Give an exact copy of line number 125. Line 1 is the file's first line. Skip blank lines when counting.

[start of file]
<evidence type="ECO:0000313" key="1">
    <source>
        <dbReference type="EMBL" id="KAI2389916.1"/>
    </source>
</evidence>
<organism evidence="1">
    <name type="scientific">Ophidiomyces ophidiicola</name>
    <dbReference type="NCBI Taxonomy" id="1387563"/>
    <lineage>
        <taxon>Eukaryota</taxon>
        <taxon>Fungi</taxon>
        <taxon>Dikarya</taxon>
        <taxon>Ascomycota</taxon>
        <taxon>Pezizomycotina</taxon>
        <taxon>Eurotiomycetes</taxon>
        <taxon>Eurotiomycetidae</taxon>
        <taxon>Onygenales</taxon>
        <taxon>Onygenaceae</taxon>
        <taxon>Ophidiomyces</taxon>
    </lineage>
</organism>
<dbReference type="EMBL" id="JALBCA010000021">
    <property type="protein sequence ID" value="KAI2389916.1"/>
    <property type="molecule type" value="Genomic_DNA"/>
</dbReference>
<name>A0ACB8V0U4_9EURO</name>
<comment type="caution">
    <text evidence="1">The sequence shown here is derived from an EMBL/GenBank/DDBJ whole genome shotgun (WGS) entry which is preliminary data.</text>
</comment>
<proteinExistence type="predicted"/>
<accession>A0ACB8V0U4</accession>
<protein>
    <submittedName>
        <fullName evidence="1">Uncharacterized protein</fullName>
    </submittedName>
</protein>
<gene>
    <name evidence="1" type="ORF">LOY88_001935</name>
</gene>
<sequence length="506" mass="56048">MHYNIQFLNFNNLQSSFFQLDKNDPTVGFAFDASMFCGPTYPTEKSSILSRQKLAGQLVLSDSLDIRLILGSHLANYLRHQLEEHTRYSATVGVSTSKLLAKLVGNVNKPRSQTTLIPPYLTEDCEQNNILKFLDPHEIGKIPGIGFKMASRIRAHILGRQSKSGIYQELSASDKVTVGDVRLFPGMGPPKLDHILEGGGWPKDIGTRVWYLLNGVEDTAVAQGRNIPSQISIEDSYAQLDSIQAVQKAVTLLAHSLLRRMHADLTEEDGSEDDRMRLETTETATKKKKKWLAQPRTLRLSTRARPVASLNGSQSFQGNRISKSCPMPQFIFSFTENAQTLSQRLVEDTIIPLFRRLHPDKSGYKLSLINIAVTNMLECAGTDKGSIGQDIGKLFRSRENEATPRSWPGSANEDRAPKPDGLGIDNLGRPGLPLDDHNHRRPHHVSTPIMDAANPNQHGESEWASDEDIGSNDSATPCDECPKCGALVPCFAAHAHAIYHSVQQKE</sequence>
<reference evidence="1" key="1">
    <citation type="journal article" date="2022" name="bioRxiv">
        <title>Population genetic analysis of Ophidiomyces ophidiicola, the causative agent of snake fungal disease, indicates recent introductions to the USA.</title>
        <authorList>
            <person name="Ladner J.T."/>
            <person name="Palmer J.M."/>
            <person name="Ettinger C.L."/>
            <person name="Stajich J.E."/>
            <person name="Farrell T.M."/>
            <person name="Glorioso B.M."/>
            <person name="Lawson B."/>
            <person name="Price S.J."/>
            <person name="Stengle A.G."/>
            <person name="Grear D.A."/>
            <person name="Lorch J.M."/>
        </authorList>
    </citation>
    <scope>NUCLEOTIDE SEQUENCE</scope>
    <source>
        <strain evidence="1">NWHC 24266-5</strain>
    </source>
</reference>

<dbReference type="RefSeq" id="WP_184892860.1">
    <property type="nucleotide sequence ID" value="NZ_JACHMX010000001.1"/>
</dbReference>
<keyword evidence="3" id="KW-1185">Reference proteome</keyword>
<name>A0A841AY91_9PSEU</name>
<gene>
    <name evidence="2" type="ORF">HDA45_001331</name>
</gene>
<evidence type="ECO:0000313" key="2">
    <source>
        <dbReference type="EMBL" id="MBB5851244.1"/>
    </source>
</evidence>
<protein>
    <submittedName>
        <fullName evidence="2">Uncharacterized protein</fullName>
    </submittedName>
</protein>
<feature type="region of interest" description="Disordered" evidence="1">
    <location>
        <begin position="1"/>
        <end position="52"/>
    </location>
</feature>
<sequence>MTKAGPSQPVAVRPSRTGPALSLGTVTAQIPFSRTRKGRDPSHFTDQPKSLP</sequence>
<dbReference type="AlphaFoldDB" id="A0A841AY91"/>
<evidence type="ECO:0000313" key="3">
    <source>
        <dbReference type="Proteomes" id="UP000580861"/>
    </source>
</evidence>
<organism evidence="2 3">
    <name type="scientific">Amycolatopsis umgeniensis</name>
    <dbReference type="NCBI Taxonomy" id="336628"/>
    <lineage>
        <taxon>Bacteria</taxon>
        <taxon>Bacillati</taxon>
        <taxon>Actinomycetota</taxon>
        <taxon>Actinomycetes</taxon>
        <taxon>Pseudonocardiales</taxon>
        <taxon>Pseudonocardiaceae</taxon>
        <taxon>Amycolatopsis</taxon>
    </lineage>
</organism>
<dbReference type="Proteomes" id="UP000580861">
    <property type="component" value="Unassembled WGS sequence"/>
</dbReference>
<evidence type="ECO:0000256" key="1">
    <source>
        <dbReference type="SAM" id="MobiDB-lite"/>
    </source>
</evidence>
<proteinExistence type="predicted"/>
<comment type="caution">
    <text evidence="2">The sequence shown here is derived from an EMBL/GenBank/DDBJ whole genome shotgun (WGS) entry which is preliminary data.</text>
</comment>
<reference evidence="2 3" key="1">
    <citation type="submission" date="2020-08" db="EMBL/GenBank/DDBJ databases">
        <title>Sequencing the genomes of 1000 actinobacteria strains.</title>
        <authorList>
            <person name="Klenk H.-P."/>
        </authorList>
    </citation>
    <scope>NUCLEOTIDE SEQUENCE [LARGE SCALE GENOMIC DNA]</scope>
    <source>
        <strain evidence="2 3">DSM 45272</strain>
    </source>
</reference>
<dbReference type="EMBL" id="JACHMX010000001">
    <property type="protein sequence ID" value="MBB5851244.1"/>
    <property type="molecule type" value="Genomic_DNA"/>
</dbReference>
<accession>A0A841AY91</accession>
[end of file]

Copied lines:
    </citation>